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Angola Serious about Demobilizing UNITA, US Official Says - 2002-05-15

A top U.S. defense official said he believes Angolan authorities are serious about helping UNITA rebels demobilize following the end of the country's two-decade civil war. But the official said quick action must be taken to ensure demobilization centers housing tens of thousands of rebels and their families do not become "death camps."

Top Pentagon Africa official Michael Westphal said the government of Angola has allocated up to $50 million to assist an estimated 55,000 UNITA fighters and more than 300,000 dependents.

Mr. Westphal tells VOA in an interview following a trip to Luanda that the government is committed to making the process a success. "They want to make sure that as UNITA comes out of the bush that there is something that they can look at, something tangible to help them make the process from a military organization to a political organization within Angolan society," he said.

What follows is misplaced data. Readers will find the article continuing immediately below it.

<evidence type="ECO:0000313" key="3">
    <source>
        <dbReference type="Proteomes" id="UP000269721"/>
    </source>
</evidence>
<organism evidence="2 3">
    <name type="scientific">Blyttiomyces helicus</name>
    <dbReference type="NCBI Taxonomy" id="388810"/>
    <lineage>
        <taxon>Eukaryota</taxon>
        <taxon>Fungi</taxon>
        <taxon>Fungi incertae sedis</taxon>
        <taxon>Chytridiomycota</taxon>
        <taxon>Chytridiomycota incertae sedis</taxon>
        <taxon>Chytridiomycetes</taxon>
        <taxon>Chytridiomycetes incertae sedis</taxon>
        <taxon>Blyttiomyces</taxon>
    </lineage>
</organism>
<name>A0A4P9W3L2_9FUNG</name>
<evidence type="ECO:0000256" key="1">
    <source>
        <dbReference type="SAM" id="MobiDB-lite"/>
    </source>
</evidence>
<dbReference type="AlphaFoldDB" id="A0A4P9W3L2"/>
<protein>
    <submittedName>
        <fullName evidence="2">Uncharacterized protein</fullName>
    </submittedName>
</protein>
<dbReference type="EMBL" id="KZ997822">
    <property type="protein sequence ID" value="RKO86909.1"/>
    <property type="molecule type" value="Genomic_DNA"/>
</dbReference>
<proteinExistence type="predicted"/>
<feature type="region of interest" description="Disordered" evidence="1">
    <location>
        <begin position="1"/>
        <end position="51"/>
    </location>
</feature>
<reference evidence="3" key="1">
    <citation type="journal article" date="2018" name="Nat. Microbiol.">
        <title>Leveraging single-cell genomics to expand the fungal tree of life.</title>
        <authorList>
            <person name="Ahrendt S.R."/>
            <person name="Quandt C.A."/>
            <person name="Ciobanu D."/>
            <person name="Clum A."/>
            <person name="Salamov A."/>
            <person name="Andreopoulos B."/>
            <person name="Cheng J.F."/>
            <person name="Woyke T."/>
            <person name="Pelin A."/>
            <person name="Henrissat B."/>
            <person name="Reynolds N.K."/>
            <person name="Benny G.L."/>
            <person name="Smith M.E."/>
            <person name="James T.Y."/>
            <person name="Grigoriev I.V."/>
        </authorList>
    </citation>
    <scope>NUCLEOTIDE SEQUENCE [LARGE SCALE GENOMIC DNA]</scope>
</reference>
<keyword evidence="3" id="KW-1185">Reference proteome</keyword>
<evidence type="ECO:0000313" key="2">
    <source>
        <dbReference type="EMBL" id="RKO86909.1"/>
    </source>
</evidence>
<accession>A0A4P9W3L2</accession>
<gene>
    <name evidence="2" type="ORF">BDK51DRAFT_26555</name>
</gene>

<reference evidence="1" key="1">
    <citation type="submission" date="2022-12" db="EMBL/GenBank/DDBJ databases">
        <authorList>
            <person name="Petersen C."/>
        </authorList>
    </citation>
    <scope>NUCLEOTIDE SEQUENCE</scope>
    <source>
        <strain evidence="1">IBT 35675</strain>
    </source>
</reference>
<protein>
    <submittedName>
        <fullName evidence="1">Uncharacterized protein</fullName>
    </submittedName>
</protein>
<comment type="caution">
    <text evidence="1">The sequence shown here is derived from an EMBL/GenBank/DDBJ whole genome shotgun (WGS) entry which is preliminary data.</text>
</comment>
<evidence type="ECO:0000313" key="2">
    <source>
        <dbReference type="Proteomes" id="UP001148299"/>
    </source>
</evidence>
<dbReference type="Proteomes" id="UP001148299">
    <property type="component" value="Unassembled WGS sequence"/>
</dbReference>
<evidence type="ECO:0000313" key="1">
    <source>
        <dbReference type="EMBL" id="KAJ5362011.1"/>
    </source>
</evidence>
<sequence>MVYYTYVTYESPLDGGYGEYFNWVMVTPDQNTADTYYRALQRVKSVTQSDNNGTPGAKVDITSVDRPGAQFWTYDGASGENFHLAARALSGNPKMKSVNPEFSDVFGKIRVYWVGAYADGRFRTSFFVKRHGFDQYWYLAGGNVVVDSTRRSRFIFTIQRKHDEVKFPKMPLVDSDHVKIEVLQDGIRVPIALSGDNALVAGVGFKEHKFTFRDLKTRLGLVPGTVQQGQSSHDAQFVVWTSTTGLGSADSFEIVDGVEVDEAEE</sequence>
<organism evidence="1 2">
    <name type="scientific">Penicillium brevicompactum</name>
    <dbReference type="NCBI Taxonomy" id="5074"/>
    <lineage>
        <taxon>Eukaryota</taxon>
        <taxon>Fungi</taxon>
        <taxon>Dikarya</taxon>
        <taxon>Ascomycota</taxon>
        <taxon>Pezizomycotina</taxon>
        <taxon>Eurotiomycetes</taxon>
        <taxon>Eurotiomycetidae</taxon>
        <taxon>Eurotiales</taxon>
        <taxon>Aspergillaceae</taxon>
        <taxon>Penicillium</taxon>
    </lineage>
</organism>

But the Deputy Assistant Defense Secretary for African Affairs said the logistic requirements to take care of the tens of thousands of people involved pose a serious challenge.

And he said Angolan officials, committed to the success of the operation, are looking for U.S., Portuguese and other international assistance. He said such aid will be essential to prevent a possible catastrophe in the demobilization camps where deaths from malnutrition and sickness are already reported.

"My hope and my belief is that they are in a position to be able to do something to help the Angolans to ensure that these camps do not become death camps," Mr. Westphal said.

The Pentagon official said the Defense Department has capabilities that could be put to use in a humanitarian relief mission for Angola. But he said no specifics have so far been discussed with Luanda or within the U.S. government about how the United States can play a role.

"We need to start moving on it and I think we are. Now, how quickly? You know, it takes a while to get things," Mr. Westphal said.

Defense officials see the demobilization process as crucial to the successful restoration of peace in Angola following the death of longtime rebel leader Jonas Savimbi.

They fear if food, medical aid and other assistance is not available, rebel fighters could abandon the camps and turn to banditry, fueling renewed chaos in the countryside.